China Amends Its Anti-Monopoly Law

June 29, 2022

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China has finally amended its Anti-Monopoly Law, which will come into force on 1 August 2022 (the “Amended AML”).[1] The Amended AML has been more than two years in the making: the State Administration for Market Regulation (“SAMR”) first proposed amendments in early 2020 and a formal draft amendment was submitted to the Standing Committee of the National People’s Congress for a first reading on 19 October 2021 (the “Draft Amendment”).[2]

This client alert summarizes the main changes bought into effect by the Amended AML.

1.  Changes to the Merger Review Process

Review of non-threshold transactions

Article 19 of the Amended AML enables SAMR to require parties to a concentration (where the concentration does not otherwise trigger mandatory reporting obligations) to notify the transaction where “the concentration of undertakings has or may have the effect of eliminating or restricting competition.”[3]  Presumably, the obligation to submit a notification means that parties cannot close the transaction prior to obtaining clearance.

It is hard to say what practical effect Article 19 will have (if any). On the one hand, the introduction of this provision at least signals that SAMR seeks broader powers to review below threshold transactions. On the other hand, SAMR already had the right to review (although it did not have the power to require that parties notify) below threshold transactions under the State Council Regulation on the Notification Thresholds for Concentrations of Undertakings, but such power has rarely been exercised. The significance of Article 19 will be directly influenced by both SAMR’s appetite to formally review below threshold transactions, and its capacity to deal with such cases over and above its mandatory filing caseload.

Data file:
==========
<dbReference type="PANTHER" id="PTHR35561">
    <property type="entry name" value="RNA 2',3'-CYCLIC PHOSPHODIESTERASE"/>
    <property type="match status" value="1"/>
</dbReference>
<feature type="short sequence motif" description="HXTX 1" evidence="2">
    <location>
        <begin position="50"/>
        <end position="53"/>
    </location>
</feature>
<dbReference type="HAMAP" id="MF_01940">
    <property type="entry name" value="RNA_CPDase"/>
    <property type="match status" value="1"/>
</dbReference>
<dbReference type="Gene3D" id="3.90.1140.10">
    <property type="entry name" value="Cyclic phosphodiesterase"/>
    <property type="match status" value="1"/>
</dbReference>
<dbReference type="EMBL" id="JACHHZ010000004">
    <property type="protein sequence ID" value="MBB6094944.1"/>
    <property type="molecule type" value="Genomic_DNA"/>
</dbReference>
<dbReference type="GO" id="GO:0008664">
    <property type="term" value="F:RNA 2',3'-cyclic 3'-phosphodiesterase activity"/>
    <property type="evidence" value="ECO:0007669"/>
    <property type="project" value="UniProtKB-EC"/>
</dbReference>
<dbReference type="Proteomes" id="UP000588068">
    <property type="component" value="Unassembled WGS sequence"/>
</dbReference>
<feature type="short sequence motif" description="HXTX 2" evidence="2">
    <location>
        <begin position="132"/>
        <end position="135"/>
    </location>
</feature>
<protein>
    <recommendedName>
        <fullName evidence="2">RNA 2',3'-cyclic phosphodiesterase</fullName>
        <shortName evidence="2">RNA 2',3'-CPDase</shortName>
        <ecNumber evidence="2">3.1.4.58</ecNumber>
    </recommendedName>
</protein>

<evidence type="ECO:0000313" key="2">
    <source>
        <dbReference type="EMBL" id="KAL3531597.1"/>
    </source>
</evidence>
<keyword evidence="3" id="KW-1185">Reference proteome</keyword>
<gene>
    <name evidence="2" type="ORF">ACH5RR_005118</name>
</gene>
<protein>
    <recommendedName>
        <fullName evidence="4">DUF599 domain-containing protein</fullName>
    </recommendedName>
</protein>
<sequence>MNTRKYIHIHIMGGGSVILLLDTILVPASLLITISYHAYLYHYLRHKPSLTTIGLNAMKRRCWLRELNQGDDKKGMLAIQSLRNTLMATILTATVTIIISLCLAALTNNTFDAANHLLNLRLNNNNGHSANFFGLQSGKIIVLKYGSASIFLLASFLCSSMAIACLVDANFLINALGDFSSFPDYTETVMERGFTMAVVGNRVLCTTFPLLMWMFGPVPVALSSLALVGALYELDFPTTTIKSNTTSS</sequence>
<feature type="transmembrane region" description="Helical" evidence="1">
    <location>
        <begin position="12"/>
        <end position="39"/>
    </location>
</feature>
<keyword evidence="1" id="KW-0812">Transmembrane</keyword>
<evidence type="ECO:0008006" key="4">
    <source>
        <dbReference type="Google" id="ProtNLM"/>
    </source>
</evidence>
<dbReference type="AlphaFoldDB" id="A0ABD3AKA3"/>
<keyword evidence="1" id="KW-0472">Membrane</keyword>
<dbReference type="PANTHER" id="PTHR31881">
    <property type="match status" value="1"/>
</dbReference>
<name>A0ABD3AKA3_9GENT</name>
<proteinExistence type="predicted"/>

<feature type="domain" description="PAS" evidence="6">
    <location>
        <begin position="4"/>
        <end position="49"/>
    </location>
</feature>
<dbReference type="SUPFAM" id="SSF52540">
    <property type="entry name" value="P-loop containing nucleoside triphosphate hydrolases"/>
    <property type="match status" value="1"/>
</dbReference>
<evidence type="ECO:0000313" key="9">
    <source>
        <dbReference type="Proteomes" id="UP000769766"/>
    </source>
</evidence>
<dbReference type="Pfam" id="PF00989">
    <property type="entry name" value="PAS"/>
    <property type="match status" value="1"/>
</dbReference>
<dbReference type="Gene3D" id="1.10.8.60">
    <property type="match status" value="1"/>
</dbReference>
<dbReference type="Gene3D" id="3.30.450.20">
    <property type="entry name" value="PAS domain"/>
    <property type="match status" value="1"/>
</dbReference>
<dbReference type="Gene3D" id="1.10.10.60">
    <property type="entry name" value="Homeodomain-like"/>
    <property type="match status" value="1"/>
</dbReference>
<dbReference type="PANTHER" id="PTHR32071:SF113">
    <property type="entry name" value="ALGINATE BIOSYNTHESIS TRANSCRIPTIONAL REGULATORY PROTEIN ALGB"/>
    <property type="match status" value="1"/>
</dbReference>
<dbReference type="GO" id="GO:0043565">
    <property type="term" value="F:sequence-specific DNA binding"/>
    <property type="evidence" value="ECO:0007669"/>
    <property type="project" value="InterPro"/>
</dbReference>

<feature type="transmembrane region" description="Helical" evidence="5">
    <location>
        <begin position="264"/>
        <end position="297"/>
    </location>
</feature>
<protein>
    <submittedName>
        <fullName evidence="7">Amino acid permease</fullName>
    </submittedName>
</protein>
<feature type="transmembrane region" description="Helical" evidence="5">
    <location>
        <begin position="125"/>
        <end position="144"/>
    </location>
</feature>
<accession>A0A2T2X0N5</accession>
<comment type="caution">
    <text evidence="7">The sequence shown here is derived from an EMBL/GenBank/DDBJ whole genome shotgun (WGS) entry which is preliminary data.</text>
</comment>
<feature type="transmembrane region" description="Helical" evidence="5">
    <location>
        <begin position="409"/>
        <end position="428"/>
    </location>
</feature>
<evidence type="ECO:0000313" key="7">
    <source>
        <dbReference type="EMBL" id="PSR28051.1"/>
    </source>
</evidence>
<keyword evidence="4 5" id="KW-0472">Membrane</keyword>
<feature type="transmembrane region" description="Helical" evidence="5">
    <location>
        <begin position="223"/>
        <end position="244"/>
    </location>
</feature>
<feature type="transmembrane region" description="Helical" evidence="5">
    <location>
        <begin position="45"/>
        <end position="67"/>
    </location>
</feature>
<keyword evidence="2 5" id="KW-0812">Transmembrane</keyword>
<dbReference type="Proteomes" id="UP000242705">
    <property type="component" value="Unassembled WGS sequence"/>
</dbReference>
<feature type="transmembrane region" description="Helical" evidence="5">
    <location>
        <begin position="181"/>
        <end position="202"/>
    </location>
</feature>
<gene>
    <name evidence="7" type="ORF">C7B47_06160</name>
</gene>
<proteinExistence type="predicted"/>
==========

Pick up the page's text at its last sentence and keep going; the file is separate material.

Introduction of the stop-clock system

The Amended AML grants SAMR the power to suspend the review period in merger investigations under any of the following scenarios: where the undertaking fails to submit documents and materials leading to a failure of the investigation; where new circumstances and facts that have a major impact on the review of the merger need to be verified; or where additional restrictive conditions on the merger need to be further evaluated and the undertakings concerned agree.[4] The clock resumes once the circumstances leading to the suspension are resolved.  As noted in our previous client alert, it seems that this mechanism may be used to replace the “pull-and-refile” in contentious merger investigations.

This stop-clock system may lead to significantly longer investigations.

2.  Changes to the Rules on Anticompetitive Agreements

Abandoning per se treatment for resale price maintenance (“RPM”)

The Amended AML introduces a provision which states that a monopoly agreement between counterparties fixing the price or setting a minimum price for resale of goods to a third party “shall not be prohibited if the undertaking can prove that it does not have the effect of eliminating or restricting competition.”[5]  This provision essentially codifies the landmark 2018 decision of the Supreme People’s Court of China in Hainan Provincial Price Bureau v. Hainan Yutai Scientific Feed Company (“Yutai”).[6] In that case, the SPC addressed the divergent approaches taken by the Chinese antitrust authorities and the Chinese courts in respect of RPM, whereby the former treated RPM agreements as per se illegal, while the latter adopted a “rule of reason” approach. The SPC clarified that although Chinese antimonopoly authorities are able to rely on the presumption that RPM agreements eliminate or restrict competition and thus are illegal, this presumption is rebuttable by the undertaking adducing sufficient evidence to prove that the RPM agreement does not eliminate or restrict competition.